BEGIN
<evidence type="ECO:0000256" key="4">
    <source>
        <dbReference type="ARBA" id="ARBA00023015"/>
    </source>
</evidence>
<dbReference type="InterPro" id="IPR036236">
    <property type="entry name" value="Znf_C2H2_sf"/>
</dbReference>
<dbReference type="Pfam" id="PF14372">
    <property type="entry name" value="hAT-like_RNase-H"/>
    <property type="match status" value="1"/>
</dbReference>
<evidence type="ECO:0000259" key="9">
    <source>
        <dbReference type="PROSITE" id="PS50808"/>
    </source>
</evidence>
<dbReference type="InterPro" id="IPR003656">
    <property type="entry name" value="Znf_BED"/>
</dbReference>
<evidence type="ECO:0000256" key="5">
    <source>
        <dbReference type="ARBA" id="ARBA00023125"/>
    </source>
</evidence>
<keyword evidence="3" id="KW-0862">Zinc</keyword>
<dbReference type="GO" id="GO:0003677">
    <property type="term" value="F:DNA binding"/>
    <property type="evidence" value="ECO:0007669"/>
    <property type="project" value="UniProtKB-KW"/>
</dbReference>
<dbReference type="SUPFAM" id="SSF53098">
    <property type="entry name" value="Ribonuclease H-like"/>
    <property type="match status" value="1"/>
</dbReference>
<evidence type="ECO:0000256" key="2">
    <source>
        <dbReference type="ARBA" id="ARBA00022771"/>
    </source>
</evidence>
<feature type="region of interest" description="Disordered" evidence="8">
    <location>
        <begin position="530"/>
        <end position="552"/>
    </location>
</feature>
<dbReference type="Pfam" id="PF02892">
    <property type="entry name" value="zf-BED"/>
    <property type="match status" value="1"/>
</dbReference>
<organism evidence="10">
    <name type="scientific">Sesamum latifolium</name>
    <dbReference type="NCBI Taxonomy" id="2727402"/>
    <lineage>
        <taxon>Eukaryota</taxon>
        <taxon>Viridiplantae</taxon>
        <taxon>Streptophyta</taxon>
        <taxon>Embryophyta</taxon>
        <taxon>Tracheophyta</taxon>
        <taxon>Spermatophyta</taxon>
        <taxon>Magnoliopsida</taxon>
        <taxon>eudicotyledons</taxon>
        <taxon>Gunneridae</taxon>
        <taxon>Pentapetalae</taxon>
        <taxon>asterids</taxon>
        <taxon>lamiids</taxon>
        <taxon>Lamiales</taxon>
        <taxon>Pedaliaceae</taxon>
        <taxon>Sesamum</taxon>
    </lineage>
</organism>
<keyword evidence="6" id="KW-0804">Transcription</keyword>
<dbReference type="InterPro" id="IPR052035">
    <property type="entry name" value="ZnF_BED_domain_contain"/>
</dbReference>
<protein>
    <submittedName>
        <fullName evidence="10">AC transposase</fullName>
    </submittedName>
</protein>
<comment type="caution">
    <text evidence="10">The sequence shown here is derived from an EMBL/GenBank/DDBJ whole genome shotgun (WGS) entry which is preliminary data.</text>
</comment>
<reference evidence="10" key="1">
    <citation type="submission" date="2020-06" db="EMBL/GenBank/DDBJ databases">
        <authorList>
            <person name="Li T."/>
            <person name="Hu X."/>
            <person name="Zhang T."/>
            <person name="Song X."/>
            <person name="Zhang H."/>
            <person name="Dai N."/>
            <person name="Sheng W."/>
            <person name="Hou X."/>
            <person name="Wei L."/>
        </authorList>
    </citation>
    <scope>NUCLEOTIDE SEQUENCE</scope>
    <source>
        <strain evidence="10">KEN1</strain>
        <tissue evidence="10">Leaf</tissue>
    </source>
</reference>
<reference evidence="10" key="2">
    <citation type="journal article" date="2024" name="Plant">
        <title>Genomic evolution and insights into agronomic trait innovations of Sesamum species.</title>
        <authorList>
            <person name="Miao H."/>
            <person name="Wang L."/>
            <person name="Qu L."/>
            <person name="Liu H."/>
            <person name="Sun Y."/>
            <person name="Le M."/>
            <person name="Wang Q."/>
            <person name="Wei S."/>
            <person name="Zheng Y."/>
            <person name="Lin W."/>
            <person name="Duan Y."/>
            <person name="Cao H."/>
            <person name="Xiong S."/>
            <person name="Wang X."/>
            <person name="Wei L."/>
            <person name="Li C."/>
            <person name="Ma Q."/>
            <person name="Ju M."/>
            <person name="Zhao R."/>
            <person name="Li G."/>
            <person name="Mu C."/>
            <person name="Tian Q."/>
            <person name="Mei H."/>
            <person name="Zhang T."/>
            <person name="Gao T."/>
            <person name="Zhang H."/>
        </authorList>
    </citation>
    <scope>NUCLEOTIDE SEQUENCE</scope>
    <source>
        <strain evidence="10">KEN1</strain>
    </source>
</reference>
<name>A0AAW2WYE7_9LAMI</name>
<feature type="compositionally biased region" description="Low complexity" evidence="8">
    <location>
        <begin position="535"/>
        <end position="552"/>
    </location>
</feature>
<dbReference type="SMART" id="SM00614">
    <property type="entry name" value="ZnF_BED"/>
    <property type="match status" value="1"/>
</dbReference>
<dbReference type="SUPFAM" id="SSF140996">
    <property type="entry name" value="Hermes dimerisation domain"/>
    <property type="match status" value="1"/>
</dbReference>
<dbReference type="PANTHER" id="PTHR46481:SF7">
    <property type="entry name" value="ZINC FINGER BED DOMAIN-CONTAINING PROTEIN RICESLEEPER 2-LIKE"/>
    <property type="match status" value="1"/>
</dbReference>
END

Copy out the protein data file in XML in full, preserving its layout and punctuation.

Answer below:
<evidence type="ECO:0000256" key="4">
    <source>
        <dbReference type="ARBA" id="ARBA00023015"/>
    </source>
</evidence>
<dbReference type="InterPro" id="IPR036236">
    <property type="entry name" value="Znf_C2H2_sf"/>
</dbReference>
<dbReference type="Pfam" id="PF14372">
    <property type="entry name" value="hAT-like_RNase-H"/>
    <property type="match status" value="1"/>
</dbReference>
<evidence type="ECO:0000259" key="9">
    <source>
        <dbReference type="PROSITE" id="PS50808"/>
    </source>
</evidence>
<dbReference type="InterPro" id="IPR003656">
    <property type="entry name" value="Znf_BED"/>
</dbReference>
<evidence type="ECO:0000256" key="5">
    <source>
        <dbReference type="ARBA" id="ARBA00023125"/>
    </source>
</evidence>
<keyword evidence="3" id="KW-0862">Zinc</keyword>
<dbReference type="GO" id="GO:0003677">
    <property type="term" value="F:DNA binding"/>
    <property type="evidence" value="ECO:0007669"/>
    <property type="project" value="UniProtKB-KW"/>
</dbReference>
<dbReference type="SUPFAM" id="SSF53098">
    <property type="entry name" value="Ribonuclease H-like"/>
    <property type="match status" value="1"/>
</dbReference>
<evidence type="ECO:0000256" key="2">
    <source>
        <dbReference type="ARBA" id="ARBA00022771"/>
    </source>
</evidence>
<feature type="region of interest" description="Disordered" evidence="8">
    <location>
        <begin position="530"/>
        <end position="552"/>
    </location>
</feature>
<dbReference type="Pfam" id="PF02892">
    <property type="entry name" value="zf-BED"/>
    <property type="match status" value="1"/>
</dbReference>
<organism evidence="10">
    <name type="scientific">Sesamum latifolium</name>
    <dbReference type="NCBI Taxonomy" id="2727402"/>
    <lineage>
        <taxon>Eukaryota</taxon>
        <taxon>Viridiplantae</taxon>
        <taxon>Streptophyta</taxon>
        <taxon>Embryophyta</taxon>
        <taxon>Tracheophyta</taxon>
        <taxon>Spermatophyta</taxon>
        <taxon>Magnoliopsida</taxon>
        <taxon>eudicotyledons</taxon>
        <taxon>Gunneridae</taxon>
        <taxon>Pentapetalae</taxon>
        <taxon>asterids</taxon>
        <taxon>lamiids</taxon>
        <taxon>Lamiales</taxon>
        <taxon>Pedaliaceae</taxon>
        <taxon>Sesamum</taxon>
    </lineage>
</organism>
<keyword evidence="6" id="KW-0804">Transcription</keyword>
<dbReference type="InterPro" id="IPR052035">
    <property type="entry name" value="ZnF_BED_domain_contain"/>
</dbReference>
<protein>
    <submittedName>
        <fullName evidence="10">AC transposase</fullName>
    </submittedName>
</protein>
<comment type="caution">
    <text evidence="10">The sequence shown here is derived from an EMBL/GenBank/DDBJ whole genome shotgun (WGS) entry which is preliminary data.</text>
</comment>
<reference evidence="10" key="1">
    <citation type="submission" date="2020-06" db="EMBL/GenBank/DDBJ databases">
        <authorList>
            <person name="Li T."/>
            <person name="Hu X."/>
            <person name="Zhang T."/>
            <person name="Song X."/>
            <person name="Zhang H."/>
            <person name="Dai N."/>
            <person name="Sheng W."/>
            <person name="Hou X."/>
            <person name="Wei L."/>
        </authorList>
    </citation>
    <scope>NUCLEOTIDE SEQUENCE</scope>
    <source>
        <strain evidence="10">KEN1</strain>
        <tissue evidence="10">Leaf</tissue>
    </source>
</reference>
<reference evidence="10" key="2">
    <citation type="journal article" date="2024" name="Plant">
        <title>Genomic evolution and insights into agronomic trait innovations of Sesamum species.</title>
        <authorList>
            <person name="Miao H."/>
            <person name="Wang L."/>
            <person name="Qu L."/>
            <person name="Liu H."/>
            <person name="Sun Y."/>
            <person name="Le M."/>
            <person name="Wang Q."/>
            <person name="Wei S."/>
            <person name="Zheng Y."/>
            <person name="Lin W."/>
            <person name="Duan Y."/>
            <person name="Cao H."/>
            <person name="Xiong S."/>
            <person name="Wang X."/>
            <person name="Wei L."/>
            <person name="Li C."/>
            <person name="Ma Q."/>
            <person name="Ju M."/>
            <person name="Zhao R."/>
            <person name="Li G."/>
            <person name="Mu C."/>
            <person name="Tian Q."/>
            <person name="Mei H."/>
            <person name="Zhang T."/>
            <person name="Gao T."/>
            <person name="Zhang H."/>
        </authorList>
    </citation>
    <scope>NUCLEOTIDE SEQUENCE</scope>
    <source>
        <strain evidence="10">KEN1</strain>
    </source>
</reference>
<name>A0AAW2WYE7_9LAMI</name>
<feature type="compositionally biased region" description="Low complexity" evidence="8">
    <location>
        <begin position="535"/>
        <end position="552"/>
    </location>
</feature>
<dbReference type="SMART" id="SM00614">
    <property type="entry name" value="ZnF_BED"/>
    <property type="match status" value="1"/>
</dbReference>
<dbReference type="SUPFAM" id="SSF140996">
    <property type="entry name" value="Hermes dimerisation domain"/>
    <property type="match status" value="1"/>
</dbReference>
<dbReference type="PANTHER" id="PTHR46481:SF7">
    <property type="entry name" value="ZINC FINGER BED DOMAIN-CONTAINING PROTEIN RICESLEEPER 2-LIKE"/>
    <property type="match status" value="1"/>
</dbReference>